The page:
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St. Louis Enters the NCAA Tournament in Bad Form, but Could Make a Run

With a senior-laden squad, St. Louis put together a 19-game winning streak earlier this season before losing four of its last five games, including a first round exit from the Atlantic 10 Conference Tournament at the hands of St. Bonaventure.  Despite the Billikens’ recent struggles, they remain a profitable 14-3 ATS in competitively-priced games (+3 to -3) and 44-26 ATS versus elite opposition with a win percentage between .600 and .800.  Let’s also note that No. 5 seeds are 58-20 SU versus No. 12 seeds who were not in the NCAA tournament the previous season, while St. Louis is a perfect 5-0 ATS in its last five NCAA tournament openers.

The Billikens’ success is predicated upon an outstanding defense that is allowing 61.2 points per game to teams that would combine to average 70.4 points per game.  I also like the fact that the Billikens are 12-3 on the road this season where they are limiting opponents to a mere 62.7 points per game.  Teams are shooting a woeful 39.9% from the field and 28.4% from beyond the arc against St. Louis this season, and I don’t expect the Wolfpack to have much success from the perimeter tonight.

Overall, St. Louis is 9.2 points per game better than average defensively, which gives the Billikens a 4.2 points per game advantage over a North Carolina attack that is 5.0 points per game better than average (70.9 points per game to teams that would combine to allow 65.9 points per game). However, the Billikens’ advantage at the defensive end of the floor is enhanced by the fact that North Carolina State is averaging just 65.7 points per game on the road this season, including shooting 29.1% from three-point territory.  Meanwhile, St. Louis possesses the best three-point defense of all the teams in the NCAA tournament (.284) so the Wolfpack will have to look elsewhere to score.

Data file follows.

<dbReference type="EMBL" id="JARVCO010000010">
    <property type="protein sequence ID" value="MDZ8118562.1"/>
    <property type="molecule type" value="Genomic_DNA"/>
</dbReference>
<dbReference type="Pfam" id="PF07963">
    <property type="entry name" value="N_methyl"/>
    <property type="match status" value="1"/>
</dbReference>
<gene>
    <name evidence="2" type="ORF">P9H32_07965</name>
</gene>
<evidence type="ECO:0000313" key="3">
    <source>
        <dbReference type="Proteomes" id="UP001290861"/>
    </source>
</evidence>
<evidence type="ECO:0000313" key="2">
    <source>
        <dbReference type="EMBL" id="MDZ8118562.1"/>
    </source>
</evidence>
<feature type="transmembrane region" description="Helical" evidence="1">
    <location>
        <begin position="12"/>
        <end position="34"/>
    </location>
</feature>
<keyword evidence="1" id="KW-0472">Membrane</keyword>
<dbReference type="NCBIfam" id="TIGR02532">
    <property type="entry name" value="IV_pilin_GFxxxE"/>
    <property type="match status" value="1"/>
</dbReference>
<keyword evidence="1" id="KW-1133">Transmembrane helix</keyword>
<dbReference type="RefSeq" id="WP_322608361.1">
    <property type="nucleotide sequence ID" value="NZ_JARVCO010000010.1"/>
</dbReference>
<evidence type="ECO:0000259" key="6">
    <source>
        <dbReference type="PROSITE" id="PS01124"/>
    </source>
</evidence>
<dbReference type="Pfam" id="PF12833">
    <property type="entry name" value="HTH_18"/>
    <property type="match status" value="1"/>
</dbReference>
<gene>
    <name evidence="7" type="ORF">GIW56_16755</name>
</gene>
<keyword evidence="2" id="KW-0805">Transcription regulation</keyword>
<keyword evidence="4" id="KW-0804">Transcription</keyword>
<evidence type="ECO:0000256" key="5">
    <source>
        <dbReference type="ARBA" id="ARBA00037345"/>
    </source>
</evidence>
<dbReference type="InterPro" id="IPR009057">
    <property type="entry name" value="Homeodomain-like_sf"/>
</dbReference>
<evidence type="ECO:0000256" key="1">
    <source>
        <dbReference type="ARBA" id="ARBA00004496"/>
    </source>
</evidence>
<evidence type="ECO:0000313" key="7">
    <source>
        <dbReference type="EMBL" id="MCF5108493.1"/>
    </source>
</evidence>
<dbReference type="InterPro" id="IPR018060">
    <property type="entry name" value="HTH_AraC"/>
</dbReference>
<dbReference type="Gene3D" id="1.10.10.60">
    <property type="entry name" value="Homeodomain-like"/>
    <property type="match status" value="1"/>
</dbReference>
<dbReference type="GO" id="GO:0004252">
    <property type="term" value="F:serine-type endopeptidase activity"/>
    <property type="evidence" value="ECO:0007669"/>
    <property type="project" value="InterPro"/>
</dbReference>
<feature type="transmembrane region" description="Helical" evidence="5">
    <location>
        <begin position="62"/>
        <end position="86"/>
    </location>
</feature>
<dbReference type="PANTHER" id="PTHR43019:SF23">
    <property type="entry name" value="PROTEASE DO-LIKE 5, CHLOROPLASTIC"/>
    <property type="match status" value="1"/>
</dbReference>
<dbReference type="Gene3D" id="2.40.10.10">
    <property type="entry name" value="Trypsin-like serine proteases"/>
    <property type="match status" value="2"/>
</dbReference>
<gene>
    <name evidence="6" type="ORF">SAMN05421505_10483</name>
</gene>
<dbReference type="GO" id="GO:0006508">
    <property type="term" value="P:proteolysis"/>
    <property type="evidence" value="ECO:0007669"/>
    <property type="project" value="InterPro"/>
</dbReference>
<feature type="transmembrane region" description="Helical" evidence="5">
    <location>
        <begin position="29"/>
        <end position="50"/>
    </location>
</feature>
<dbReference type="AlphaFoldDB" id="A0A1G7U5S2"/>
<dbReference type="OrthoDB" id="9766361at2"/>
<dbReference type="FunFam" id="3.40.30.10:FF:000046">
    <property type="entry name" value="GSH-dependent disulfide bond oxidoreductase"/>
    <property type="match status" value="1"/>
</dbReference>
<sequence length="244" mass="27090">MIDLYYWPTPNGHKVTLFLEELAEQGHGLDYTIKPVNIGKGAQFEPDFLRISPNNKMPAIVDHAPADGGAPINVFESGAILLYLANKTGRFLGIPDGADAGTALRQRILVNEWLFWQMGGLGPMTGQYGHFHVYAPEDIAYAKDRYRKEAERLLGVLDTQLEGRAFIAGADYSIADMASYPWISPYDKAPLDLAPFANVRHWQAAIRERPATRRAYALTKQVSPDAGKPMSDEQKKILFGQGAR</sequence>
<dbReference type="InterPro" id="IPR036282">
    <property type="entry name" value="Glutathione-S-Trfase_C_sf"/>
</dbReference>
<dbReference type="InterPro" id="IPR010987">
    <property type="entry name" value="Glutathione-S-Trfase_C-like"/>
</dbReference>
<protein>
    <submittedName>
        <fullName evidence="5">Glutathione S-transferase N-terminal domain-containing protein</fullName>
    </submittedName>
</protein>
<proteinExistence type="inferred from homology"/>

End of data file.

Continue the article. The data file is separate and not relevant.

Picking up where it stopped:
St. Louis also possesses a nominal 0.5 points per game advantage offensively over the Wolfpack’s defense so the teams matchup fairly evenly when the Billikens have the ball.  The most significant disparity between these two teams involves their respective head coaches as St. Louis head coach Jim Crews is a much better bench coach than North Carolina State’s Mark Gottfried.  Finally, my power ratings grade the teams as follows:

St. Louis: 28th best team in the nation at 94.6 points

North Carolina State: 68th best team in the nation at 88.6 points 

Based on math alone, St. Louis, who should have been a No. 7 seed, should be favored by 6.0 points over the Wolfpack.  Finally, the fact that St. Louis lost its opening round game in the Atlantic 10 tournament is a blessing in disguise as NCAA tournament teams that lose their first game in the conference tournament are an 89% winning proposition in the opening round of the NCAA tournament versus teams off a SU and ATS win.  Take St. Louis and invest with confidence.

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